Referring to FIG. 5, one embodiment of a lighter 2 having a high-force mode and a low-force mode will be described. The lighter of FIGS. 3 and 5 has a movable plunger member 63, operatively associated with latch member 34.

In an initial or rest position in the high-force mode, as shown in FIG. 5, the plunger member 63, and more particularly portions 66 are disposed within portion 56 b of cutout 56 defined in actuating member 25. The wall 66 a of plunger member 63 contacts vertical wall 56 c of slot 56 and is thus in a high-actuation-force position. When a user attempts to actuate actuating member 25, vertical wall 66 c applies a force to vertical wall 66 a which applies a force to piston member 74, which thru wall 76 a moves to compress spring 80. Spring 80 applies a spring force FS which opposes movement of the actuating member 25. In the initial position, the spring 80 is uncompressed and has a length has a length of D1.

In this embodiment, the length D1 is substantially equal to the space between support 4 d and piston member 74 end wall 76 a. In another embodiment, the length D1 can be greater than this space so that the spring 80 is compressed and pre-loaded when installed or the length D1 can be less than this space.

To actuate the lighter in this high-force mode, i.e., when the portions 66 are disposed in slot portion 56 b, a user applies at least a first actuating member force FT1 to the actuating member 25 which is substantially equal to or greater than the sum of a spring force FS, and all additional opposing forces FOP. (not shown). The spring force FS may comprise the force necessary to compress the spring 80. The opposing forces FOP may comprise the forces applied by the various other elements and assemblies which are moved and activated in order to operate the lighter, such as the spring force from the return spring 30 (see FIG. 1B) in piezoelectric unit 26, the force to compress spring 53, and the frictional forces caused by the movements of the actuating member, and any other forces due to springs and biasing members which are part of or added to the actuating member or actuating assembly, fuel container, or which are overcome to actuate the lighter. The particular forces FOP opposing operation of the lighter would depend upon the configuration and design of the lighter and thus will change from one lighter design to a different lighter design. In this mode, if the force applied to the actuating member is less than a first actuating member force FT1, ignition of the lighter does not occur.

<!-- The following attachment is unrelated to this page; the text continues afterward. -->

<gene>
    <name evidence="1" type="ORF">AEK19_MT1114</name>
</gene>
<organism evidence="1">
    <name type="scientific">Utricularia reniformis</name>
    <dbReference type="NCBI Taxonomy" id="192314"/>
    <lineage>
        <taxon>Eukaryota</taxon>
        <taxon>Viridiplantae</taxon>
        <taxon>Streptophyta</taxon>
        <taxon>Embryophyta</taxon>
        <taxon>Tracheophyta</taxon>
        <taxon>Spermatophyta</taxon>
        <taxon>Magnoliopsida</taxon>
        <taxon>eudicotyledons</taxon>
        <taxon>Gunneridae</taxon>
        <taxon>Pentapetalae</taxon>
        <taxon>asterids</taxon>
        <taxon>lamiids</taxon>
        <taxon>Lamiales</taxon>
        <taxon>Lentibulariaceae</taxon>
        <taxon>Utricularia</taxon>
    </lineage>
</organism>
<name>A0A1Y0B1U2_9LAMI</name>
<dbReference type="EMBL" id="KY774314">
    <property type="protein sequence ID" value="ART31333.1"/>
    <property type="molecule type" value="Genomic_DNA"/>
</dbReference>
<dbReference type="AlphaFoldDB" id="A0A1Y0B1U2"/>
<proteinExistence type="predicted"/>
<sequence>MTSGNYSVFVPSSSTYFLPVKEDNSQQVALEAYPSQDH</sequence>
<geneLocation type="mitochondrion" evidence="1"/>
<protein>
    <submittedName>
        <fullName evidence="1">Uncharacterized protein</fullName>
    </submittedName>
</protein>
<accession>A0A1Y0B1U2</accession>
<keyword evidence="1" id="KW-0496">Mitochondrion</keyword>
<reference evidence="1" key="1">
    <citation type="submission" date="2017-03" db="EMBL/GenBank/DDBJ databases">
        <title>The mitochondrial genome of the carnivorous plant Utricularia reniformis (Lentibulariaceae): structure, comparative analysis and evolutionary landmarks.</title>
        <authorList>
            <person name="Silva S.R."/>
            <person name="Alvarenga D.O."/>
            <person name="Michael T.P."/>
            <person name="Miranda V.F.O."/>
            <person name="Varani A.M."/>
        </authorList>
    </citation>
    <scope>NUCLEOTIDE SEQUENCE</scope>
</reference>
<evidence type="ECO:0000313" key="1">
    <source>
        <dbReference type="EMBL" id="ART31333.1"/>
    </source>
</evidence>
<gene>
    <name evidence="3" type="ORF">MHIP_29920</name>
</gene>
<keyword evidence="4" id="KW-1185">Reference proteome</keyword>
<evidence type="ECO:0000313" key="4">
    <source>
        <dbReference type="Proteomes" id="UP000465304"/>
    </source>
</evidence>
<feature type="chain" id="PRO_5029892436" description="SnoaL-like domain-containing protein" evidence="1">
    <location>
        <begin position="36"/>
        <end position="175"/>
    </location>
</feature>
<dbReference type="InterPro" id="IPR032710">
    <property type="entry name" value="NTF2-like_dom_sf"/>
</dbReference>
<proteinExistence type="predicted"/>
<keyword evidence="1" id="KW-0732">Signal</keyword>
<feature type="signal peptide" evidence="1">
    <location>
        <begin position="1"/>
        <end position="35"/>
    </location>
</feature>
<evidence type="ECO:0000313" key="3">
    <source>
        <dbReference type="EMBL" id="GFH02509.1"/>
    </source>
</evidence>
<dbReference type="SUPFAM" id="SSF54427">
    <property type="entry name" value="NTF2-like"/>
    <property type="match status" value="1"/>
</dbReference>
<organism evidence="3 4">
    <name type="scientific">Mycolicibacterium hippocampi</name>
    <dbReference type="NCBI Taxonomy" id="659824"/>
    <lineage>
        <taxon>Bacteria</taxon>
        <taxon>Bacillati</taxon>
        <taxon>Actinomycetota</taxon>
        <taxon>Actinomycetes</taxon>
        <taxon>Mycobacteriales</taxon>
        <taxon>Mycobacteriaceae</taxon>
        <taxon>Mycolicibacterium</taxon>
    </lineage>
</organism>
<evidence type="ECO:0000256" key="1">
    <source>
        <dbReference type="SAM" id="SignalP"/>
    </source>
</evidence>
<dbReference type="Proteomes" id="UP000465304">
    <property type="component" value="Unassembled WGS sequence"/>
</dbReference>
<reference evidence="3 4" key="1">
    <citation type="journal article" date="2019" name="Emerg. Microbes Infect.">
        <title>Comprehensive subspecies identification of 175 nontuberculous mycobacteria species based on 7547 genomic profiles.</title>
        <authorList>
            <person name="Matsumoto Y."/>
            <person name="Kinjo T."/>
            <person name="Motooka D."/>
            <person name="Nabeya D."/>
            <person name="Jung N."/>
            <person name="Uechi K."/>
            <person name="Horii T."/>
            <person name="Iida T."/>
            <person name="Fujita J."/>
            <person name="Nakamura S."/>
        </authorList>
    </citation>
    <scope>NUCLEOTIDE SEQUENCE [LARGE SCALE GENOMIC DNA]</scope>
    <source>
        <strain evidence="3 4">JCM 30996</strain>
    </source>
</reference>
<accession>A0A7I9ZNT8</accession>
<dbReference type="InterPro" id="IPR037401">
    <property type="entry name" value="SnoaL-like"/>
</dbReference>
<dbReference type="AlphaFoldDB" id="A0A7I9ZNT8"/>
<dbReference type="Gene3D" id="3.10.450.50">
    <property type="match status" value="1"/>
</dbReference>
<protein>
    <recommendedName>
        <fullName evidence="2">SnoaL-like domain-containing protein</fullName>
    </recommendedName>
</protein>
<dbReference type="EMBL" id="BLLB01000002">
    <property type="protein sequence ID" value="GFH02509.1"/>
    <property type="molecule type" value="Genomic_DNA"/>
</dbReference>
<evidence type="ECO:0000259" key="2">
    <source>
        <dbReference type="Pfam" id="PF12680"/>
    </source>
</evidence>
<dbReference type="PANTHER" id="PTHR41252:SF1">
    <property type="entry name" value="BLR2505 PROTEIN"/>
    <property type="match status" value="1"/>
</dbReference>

As shown in FIG. 6, when a user applies a force to the actuating member 25 at least substantially equal to or greater than the first actuating member force FT1, the actuating member 25 moves the distance d, and the plunger member 63 and piston member 74 compress spring 80. This movement of the actuating member 25, with reference to FIG. 1B, causes the upper and lower portions 26 a,b of the piezoelectric unit 26 to compress together, thereby causing the cam member 32 on the upper portion 26 a to move, which moves the valve actuator 14 to act on jet and valve assembly 15 to move valve stem 15 a forward to release the fuel F from compartment 12 a. When the cam member 32 contacts the valve actuator 14 electrical communication occurs between the piezoelectric unit 26 and the wire 144 (as shown in FIG. 9A). Further depression of the actuating member 25 causes a hammer (not shown) within the piezoelectric unit to strike a piezoelectric element (not shown), also within the piezoelectric unit. Striking the piezoelectric element or crystal, produces an electrical impulse that is conducted along wire 28 (as shown in FIG. 1) to wand 101 to the tab to create a spark gap with nozzle 143. A spark also travels from the cam member 32 to valve actuator 14, then to valve stem 15 a and then to jet 15 a then electrode 15 b and wire 144 and to connector 150, and nozzle 143. An electrical arc is generated across the gap between the nozzle 143 and the wand 101, thus igniting the escaping fuel.